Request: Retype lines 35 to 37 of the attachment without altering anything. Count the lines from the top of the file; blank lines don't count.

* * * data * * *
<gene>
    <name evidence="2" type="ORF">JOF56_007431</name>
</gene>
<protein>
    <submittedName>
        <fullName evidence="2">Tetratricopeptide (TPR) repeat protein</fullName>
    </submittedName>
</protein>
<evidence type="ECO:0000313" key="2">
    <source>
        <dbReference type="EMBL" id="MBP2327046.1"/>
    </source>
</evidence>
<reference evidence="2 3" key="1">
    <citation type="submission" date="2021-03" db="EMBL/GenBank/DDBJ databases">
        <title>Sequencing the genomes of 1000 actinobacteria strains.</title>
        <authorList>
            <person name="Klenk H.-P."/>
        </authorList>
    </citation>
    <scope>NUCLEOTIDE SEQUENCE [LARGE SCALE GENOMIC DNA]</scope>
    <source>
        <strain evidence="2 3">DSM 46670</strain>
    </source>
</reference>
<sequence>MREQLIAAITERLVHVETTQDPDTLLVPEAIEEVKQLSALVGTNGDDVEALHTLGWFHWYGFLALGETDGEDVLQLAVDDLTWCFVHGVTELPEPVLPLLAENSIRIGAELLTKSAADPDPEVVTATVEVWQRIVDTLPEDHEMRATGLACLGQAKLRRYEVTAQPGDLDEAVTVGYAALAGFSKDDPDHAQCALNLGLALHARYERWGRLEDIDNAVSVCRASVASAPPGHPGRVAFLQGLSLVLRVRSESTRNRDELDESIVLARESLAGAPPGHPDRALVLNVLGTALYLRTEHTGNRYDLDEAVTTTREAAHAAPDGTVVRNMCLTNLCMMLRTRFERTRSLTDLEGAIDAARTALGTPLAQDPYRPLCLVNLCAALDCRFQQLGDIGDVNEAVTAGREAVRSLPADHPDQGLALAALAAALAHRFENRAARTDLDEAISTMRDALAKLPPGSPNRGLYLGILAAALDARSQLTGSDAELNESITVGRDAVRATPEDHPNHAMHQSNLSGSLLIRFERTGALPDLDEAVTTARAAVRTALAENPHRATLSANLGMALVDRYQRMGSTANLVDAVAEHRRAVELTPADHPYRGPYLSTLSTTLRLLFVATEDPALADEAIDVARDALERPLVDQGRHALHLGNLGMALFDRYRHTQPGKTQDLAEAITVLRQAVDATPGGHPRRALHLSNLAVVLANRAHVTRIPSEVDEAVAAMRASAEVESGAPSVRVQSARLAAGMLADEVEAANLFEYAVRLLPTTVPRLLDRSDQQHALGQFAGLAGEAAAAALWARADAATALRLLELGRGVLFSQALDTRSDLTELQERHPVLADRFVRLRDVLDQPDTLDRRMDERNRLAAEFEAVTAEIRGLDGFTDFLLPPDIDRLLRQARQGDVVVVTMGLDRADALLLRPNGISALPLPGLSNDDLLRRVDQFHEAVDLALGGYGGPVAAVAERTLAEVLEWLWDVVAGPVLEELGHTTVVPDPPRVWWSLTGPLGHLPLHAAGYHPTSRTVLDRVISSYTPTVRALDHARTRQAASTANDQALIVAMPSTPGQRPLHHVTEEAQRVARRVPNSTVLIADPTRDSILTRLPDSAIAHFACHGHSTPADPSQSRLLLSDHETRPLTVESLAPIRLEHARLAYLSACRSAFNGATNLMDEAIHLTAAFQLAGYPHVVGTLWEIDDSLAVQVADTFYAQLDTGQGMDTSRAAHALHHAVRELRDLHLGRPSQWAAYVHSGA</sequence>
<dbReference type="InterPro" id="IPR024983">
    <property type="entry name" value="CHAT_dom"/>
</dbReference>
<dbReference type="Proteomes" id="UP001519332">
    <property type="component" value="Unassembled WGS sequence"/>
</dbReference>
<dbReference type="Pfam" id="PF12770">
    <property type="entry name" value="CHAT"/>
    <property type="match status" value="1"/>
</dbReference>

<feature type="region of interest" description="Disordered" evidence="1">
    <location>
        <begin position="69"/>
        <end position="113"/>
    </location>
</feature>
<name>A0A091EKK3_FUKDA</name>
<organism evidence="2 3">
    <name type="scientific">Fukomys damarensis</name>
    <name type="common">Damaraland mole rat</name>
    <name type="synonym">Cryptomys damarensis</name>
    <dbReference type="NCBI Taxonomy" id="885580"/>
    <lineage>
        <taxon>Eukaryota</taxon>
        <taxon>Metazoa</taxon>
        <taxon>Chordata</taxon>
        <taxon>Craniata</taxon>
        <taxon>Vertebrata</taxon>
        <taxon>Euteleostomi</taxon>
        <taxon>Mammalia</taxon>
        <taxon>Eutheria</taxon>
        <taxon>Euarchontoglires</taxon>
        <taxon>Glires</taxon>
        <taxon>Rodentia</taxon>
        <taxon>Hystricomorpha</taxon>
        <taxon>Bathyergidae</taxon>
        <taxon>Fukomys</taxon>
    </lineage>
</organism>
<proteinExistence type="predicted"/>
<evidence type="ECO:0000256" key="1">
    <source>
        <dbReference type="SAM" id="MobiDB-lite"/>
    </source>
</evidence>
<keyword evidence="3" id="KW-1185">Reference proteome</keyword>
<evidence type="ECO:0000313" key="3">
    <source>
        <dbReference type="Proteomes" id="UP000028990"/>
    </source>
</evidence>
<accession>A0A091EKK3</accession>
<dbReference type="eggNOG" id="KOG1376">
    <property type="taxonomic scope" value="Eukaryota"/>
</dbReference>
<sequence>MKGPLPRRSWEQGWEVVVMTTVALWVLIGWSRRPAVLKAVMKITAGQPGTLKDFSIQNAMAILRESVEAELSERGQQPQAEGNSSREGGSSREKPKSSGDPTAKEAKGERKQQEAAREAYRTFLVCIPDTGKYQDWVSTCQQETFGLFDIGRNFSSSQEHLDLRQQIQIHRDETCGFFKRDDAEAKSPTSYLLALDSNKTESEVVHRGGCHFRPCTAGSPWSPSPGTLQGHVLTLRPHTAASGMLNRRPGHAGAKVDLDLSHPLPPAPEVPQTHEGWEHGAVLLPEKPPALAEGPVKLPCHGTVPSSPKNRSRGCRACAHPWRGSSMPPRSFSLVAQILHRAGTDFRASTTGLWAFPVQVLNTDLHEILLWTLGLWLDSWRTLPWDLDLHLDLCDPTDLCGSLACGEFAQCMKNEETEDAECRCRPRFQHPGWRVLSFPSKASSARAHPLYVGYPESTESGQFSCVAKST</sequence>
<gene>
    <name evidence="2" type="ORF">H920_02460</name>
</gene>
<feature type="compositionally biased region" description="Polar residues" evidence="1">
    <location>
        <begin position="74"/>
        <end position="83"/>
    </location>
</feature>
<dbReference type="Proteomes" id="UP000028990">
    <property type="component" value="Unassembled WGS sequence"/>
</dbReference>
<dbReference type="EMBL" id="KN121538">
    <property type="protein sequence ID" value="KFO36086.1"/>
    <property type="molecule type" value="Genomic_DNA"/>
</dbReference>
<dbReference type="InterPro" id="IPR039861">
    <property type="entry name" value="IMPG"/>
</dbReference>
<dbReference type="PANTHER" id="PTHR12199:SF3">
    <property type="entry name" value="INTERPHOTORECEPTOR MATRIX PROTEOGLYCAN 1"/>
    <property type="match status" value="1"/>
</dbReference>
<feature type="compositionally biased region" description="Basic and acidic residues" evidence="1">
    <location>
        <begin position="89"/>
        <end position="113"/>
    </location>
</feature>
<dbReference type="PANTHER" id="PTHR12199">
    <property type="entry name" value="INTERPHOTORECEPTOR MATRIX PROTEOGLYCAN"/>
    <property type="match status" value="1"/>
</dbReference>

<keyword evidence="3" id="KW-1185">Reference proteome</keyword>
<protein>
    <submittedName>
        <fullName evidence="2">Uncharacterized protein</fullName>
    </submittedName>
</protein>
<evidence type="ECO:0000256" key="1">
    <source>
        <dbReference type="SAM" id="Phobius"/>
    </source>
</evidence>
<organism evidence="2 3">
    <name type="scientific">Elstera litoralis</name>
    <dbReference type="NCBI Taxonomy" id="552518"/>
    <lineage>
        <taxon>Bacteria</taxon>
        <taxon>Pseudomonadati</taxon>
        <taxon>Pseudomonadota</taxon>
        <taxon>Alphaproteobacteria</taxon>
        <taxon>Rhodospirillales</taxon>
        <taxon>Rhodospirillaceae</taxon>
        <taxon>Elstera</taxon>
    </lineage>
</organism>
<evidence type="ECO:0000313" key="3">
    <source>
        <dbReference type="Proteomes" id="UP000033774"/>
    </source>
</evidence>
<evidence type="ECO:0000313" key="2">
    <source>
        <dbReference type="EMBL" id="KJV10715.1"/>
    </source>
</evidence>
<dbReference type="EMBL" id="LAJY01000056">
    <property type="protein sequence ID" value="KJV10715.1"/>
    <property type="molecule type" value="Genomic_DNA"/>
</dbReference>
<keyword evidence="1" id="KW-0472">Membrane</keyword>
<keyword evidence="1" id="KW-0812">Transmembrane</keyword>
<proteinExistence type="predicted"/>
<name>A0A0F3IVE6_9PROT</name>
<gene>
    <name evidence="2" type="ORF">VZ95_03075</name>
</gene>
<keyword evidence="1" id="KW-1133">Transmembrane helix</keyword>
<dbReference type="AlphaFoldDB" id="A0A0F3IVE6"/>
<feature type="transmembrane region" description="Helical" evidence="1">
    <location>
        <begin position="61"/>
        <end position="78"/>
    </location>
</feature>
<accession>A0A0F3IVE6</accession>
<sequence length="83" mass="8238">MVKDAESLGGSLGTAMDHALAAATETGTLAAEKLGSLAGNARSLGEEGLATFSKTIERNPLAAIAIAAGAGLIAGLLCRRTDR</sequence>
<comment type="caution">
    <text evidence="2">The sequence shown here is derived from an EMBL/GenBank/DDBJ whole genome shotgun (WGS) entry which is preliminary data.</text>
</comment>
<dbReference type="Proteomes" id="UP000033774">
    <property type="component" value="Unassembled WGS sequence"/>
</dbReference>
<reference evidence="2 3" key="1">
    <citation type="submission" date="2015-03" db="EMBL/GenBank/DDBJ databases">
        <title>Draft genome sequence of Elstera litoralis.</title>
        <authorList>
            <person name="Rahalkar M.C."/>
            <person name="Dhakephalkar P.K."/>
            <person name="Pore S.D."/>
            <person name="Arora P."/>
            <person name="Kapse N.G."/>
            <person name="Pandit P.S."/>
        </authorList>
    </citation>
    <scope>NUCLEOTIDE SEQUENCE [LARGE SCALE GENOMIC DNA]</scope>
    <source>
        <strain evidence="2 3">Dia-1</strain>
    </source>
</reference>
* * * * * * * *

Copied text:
    <property type="match status" value="1"/>
</dbReference>

<feature type="region of interest" description="Disordered" evidence="1">